Big Data: Predicting Future Tuberculosis rates in Brazil’s Uncertain Times

The Bolsa Familia, Brazil’s highly acclaimed conditional cash transfer programme (and one of the largest in the world) has been an inspiration to many a developing country. It has been widely replicated, including by major cities like New York. Once considered a fundamental feature of modern Brazil, today, in the midst of the country’s worst political and economic crisis in decades, the future of this social protection system, the hallmark of the current Worker Party government, is becoming less certain.

The programme’s successes are well-known. It has helped to nearly eradicate extreme poverty and reduce inequality across the country. [1] It has increased school attendance, reduced infant mortality, and improved public health. It is a powerful force for women’s empowerment with 93% of card holders as women and targeted benefits for pregnant and lactating women.

Perhaps less known has been the programme’s attention to data. In 2007 the Cadastro Unico was created to track socioeconomic and household data of low income families. It is a single registry database used to identify potential beneficiaries of Bolsa Familia and 13 other complementary programmes. As the social programmes expanded, extensive efforts were made to ensure all potential beneficiaries were included and to verify their information –with over 1200 crews visiting homes across the country and even trekking deep into the Amazon by canoe.

Today, the Cadastro Unico is tracking the information of over 103 million people. This massive database has been an essential tool for monitoring implementation and optimizing programme management. But it has also enabled in-depth studies including millions of cases to evaluate the multiple impacts of the Bolsa Familia and other programmes, and making it more difficult to deny the results. In the words of the Minister of Social Development:

We have data, statistics, robust scientific evidence, national and international, to bury the myths and show the effects of this program on the lives of Brazil’s poorest.

Minister of Social Development, TerezaCampello, on the occasion of the 10th Anniversary of the BolsaFamilia

This body of evidence just might be enough to secure the case for Bolsa Familia as an important contributor in Brazil’s efforts to meet the Sustainable Development Goals, even beyond the current crisis. Another way to look at it is to consider what would happen in Brazil if the cash transfers to the poor were to stop. How much would this impact on the many dimensions in education, health, and the economy? Today as we mark World Tuberculosis Day, tuberculosis rates can provide an interesting litmus test. Tuberculosis is largely a disease of poverty. It is associated with overcrowding in households, inadequate health care and poor nutrition. In Brazil conditional cash transfers have been making a difference to these conditions and one study has shown that cure rates are higher for the Bolsa Familia beneficiaries.3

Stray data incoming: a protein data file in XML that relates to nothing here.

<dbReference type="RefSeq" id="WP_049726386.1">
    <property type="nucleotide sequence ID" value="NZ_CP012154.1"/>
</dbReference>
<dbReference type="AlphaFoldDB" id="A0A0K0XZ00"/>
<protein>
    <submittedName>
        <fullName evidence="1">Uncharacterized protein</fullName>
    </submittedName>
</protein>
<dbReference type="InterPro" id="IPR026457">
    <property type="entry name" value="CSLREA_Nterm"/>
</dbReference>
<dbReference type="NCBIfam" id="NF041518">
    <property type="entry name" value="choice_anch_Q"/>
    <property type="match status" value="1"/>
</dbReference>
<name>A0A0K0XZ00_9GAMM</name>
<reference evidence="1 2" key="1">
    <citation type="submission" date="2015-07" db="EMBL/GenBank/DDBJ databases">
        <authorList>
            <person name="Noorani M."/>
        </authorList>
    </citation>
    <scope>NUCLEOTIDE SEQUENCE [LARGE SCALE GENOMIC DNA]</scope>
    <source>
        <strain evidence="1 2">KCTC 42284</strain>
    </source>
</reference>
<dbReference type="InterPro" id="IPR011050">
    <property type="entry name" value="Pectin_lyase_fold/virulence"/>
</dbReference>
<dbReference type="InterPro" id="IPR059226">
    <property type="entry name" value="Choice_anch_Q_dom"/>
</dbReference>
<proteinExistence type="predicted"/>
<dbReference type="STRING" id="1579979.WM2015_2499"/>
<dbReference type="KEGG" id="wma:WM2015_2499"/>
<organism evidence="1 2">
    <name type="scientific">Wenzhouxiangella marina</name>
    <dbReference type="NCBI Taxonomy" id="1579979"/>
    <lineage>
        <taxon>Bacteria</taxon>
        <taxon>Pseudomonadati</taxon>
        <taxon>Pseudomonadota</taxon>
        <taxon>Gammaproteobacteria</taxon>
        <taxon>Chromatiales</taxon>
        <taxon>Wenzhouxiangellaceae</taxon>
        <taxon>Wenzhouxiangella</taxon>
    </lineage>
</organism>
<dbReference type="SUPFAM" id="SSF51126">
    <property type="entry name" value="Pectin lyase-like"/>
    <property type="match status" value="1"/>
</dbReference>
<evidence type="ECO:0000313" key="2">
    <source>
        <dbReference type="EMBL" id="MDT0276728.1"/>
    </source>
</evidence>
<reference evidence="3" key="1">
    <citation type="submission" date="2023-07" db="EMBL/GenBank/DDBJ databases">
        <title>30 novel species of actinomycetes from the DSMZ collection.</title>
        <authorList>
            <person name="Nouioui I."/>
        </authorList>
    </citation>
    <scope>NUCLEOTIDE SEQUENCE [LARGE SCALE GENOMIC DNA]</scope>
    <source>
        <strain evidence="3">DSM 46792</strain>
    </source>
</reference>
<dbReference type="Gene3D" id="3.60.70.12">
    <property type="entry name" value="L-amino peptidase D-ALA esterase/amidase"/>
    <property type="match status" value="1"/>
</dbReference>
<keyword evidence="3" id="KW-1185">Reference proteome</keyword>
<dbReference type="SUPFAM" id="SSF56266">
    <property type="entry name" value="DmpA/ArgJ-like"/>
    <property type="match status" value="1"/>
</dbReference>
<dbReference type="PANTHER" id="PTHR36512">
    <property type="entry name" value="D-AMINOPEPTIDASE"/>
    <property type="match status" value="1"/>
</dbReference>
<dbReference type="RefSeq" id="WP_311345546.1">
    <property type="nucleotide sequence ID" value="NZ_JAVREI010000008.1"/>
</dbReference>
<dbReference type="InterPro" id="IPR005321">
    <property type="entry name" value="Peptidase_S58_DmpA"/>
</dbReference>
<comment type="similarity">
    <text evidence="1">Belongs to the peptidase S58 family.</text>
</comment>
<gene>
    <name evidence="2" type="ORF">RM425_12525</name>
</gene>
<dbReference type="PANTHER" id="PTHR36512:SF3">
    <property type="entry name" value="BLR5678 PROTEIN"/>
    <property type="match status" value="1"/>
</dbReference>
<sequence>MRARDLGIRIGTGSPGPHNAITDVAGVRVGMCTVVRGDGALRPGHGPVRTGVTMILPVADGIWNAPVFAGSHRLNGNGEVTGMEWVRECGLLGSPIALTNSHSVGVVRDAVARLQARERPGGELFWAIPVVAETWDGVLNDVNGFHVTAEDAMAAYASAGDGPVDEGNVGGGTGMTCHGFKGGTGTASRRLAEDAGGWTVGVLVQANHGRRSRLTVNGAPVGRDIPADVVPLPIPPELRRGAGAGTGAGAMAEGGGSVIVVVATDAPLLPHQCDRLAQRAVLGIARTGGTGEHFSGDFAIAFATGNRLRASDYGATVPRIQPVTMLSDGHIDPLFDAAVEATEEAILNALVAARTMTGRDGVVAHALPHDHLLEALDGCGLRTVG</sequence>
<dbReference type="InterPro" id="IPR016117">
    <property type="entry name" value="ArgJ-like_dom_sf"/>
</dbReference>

For a policy maker, this is powerful evidence but it comes after the fact, once the programme has already been in place for over a decade. For countries going through social, economic or political crisis such as the current moment in Brazil, it is also helpful to look forward to try to predict impacts of decisions made today. A microsimulation study, supported by the UNDP RIO+ Centre, has done just that[3]. By taking all tuberculosis cases captured under the Cadastro Unico and separating those that received cash transfers from those who did not, and using several other data sources, this methodology was able to forecast the Tuberculosis prevalence  up until 2025 in the country. It estimates that if the Bolsa Familia were to stop today, the Tuberculosis prevalence in 2025 would be approximately 6% higher than if the programme were to continue.  On the flip side, an expansion of the cash transfers to all TB cases would contribute to a faster decrease of the prevalence of the disease, with a 33% lower prevalence in 2025. As part of the study an interactive interface allows policy makers to compare different programme options, playing with the variables to estimate and compare the various outcomes.

This type of tool is not possible without a large database like the Cadastro Unico. It also offers an outstanding opportunity for Brazil to contribute to policy development for the SDG agenda. This database provides the foundation for detailed evaluations of socio-economic impacts of policies and shocks at the household level over nearly a decade. For policy researchers and social scientists it is a quantitative dream. And, if it were to be more openly available, it could be harnessed as a powerful tool of the data revolution that will help usher in a more sustainable future.



[1]”Bolsa Familia Program: A Decade of Social Inclusion in Brazil“, by the Institute of Applied Economic Research (Ipea)

[3]Mobilizing Big Data and Microsimulation for SDGs: Forecasting the Impact of a Conditional Cash Transfer Programme on Tuberculosis in Brazil, by Torrens AW, Rasella D, Boccia D, Maciel EL, Nery JS, Olson ZD, Barreira DC, Sanchez MN.Effectiveness of a conditional cash transfer programme on TB cure rate: a retrospective cohort study in Brazil. Trans R Soc Trop Med Hyg. 2016 Mar;110(3):199-206.

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